The battles for second

Group A could go one of two ways. Epsilon could crush the two qualifiers or they lose out at the biggest tournament of the year. If Epsilon doesn’t return to their previous form they could struggle against Echo Fox and 3sUP who have a blend of experienced and young players. Hopefully, the European boot camp in Orlando helps them as they are a team that could make the playoff bracket interesting with their potential to take out NA giants.

Second seed Team EnVyUs might also have a rough ride in group B. The way they lost the grand final speaks to their inconsistencies. They are stacked up against Elevate, Projekt Evil and Mindfreak Black. Elevate are another team that disappointed in the global pro league so they will be looking to bounce back. Projekt Evil are a team on the rise after they qualified for group play at Anaheim through the open bracket. I am unsure on the Australians as I haven’t seen enough of them but I’m sure they have a few tricks up their sleeve that could catch the aforementioned out.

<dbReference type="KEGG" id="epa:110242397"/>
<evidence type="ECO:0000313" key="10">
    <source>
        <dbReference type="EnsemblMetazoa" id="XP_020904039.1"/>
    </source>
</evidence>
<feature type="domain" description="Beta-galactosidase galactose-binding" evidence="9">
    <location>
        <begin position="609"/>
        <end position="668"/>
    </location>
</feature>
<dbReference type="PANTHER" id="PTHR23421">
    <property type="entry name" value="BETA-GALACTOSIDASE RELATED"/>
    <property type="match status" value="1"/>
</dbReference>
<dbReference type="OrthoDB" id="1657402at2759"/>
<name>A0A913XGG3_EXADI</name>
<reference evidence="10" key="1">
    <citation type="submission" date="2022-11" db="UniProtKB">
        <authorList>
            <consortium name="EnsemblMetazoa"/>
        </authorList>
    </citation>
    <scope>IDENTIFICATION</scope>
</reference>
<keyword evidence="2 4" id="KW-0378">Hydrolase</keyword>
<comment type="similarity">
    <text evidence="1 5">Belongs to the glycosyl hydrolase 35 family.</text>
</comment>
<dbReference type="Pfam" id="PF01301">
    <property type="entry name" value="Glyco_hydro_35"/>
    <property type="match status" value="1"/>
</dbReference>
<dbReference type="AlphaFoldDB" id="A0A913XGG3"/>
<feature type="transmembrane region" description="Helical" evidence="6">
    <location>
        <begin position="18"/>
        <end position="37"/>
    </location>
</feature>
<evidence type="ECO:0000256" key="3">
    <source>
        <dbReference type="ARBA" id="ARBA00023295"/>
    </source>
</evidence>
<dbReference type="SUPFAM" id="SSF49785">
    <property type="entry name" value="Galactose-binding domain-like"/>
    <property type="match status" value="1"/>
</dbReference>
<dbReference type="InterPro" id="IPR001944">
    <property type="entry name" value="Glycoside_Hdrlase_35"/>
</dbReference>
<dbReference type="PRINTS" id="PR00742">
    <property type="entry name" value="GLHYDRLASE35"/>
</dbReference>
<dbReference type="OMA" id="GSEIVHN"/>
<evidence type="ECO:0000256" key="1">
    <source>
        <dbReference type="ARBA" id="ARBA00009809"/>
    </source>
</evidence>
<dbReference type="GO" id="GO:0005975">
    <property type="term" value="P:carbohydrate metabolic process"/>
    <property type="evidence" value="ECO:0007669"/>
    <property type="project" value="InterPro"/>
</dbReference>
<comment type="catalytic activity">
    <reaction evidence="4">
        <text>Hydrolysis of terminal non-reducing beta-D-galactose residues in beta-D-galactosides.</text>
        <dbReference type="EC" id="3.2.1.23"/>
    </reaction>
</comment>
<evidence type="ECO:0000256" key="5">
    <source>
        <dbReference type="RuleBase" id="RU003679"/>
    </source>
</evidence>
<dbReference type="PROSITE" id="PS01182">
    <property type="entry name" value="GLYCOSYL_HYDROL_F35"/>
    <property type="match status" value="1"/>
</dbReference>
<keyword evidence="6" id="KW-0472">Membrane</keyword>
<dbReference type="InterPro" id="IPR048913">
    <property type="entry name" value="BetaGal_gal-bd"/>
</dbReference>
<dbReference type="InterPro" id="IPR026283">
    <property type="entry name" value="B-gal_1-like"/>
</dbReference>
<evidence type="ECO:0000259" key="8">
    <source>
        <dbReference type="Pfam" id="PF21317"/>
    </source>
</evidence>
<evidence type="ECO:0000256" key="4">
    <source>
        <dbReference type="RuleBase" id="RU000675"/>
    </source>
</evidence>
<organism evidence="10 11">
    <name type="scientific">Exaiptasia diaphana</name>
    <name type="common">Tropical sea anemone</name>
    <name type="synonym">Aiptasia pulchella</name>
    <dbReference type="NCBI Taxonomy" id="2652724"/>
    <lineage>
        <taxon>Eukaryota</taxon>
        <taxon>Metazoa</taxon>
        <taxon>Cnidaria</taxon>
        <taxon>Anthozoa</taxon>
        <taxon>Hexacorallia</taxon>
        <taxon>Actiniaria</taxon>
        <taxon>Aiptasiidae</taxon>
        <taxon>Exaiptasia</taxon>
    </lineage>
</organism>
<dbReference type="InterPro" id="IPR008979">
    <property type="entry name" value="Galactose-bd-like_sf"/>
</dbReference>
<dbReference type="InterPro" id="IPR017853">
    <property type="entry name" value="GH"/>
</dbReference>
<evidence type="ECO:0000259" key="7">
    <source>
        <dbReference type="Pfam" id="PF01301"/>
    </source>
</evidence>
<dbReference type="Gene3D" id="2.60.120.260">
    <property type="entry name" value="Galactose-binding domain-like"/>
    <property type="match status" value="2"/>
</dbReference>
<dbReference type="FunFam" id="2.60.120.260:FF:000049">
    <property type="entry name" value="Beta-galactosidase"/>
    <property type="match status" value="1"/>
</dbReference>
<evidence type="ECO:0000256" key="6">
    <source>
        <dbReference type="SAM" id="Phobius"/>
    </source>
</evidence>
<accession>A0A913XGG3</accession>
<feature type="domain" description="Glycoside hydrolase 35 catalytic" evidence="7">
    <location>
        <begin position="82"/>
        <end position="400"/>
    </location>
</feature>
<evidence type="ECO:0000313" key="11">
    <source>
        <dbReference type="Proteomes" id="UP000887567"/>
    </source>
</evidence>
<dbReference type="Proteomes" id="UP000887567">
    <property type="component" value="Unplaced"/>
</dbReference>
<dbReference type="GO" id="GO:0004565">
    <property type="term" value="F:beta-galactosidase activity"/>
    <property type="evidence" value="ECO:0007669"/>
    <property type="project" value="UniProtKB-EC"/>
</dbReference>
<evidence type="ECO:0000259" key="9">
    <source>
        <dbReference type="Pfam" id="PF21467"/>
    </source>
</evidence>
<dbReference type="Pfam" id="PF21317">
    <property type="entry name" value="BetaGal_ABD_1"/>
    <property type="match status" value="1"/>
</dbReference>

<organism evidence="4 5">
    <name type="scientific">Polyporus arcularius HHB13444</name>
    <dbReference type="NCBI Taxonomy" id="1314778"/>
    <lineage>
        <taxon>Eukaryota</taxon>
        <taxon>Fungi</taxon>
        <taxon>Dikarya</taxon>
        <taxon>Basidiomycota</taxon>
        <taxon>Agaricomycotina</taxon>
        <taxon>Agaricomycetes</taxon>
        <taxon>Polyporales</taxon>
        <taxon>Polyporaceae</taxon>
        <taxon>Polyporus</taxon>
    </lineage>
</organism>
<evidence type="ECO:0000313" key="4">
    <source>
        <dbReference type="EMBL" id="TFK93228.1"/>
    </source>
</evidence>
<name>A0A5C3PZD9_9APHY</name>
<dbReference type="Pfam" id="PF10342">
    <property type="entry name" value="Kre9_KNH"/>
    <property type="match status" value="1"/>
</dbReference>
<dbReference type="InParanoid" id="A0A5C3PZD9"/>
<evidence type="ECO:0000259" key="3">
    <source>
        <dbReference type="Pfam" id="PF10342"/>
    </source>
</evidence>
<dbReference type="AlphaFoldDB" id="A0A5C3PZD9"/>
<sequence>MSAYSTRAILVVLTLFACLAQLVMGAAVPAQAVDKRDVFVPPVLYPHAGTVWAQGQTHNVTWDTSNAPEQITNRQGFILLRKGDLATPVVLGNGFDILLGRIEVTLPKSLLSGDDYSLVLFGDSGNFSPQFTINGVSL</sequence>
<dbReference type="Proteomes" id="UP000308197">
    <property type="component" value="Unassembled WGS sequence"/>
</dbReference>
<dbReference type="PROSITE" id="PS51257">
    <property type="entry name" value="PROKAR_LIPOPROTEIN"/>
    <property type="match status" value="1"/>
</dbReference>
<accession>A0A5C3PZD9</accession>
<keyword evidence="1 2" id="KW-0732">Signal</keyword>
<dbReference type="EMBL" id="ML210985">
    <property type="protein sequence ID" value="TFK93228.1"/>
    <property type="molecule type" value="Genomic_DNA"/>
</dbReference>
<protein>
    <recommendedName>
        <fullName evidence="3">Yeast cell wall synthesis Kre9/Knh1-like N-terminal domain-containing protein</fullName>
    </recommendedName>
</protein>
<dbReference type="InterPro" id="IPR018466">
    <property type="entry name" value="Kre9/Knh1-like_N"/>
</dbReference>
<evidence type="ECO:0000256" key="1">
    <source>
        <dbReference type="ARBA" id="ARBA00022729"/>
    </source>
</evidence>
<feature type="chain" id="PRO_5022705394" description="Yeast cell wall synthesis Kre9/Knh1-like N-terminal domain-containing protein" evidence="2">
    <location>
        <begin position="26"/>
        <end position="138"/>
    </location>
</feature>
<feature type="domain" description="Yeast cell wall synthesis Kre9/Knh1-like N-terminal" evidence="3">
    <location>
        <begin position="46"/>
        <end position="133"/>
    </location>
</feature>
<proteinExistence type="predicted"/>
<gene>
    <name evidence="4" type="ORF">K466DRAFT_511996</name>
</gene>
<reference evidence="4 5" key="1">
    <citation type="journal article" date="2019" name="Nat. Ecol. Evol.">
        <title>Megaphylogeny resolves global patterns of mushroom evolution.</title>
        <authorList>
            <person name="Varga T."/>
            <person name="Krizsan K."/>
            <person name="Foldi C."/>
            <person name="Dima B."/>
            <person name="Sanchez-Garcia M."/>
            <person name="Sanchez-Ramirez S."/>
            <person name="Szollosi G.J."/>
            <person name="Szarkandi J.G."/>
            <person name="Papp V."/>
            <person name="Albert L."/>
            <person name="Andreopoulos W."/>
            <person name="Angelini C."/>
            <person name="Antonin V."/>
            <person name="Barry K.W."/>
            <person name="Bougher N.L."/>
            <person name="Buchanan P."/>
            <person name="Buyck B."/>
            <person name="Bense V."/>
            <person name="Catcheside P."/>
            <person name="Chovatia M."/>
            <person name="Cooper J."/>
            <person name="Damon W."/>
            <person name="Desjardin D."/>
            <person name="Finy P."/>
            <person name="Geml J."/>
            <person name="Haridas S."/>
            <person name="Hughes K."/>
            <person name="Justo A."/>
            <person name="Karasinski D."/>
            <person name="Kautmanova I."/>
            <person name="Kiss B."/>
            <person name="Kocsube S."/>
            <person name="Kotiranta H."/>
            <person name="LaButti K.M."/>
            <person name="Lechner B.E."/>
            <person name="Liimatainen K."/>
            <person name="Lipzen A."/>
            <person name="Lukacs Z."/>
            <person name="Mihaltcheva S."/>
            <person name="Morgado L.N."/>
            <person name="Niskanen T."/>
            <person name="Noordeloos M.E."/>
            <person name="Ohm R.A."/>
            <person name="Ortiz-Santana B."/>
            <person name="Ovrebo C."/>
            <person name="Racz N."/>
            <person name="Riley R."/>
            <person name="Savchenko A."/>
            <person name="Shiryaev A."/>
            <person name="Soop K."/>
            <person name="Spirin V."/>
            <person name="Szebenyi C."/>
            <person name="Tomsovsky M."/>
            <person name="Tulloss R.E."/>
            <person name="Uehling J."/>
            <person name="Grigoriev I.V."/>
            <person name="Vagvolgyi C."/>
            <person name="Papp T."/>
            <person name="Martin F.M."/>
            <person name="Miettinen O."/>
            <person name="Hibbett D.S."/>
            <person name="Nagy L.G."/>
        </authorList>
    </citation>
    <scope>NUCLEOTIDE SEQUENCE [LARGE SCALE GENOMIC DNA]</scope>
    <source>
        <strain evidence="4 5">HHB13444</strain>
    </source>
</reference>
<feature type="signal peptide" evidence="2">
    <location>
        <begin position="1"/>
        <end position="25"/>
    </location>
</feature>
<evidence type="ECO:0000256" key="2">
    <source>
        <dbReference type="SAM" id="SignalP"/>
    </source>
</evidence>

Rated is known for his aggressive plays. [Source: MLG]

I have a surprising prediction for group E in that I believe Red Reserve will take the first seed over Faze Clan. As I mentioned in a previous article, Red Reserve has all the makings of a quality team. If Seany plays the same as in the pro league I can see him consistently besting Enable. Meanwhile, Rated and Joe can outmatch Attach and Zooma in aggressive playmaking if they play their A-game.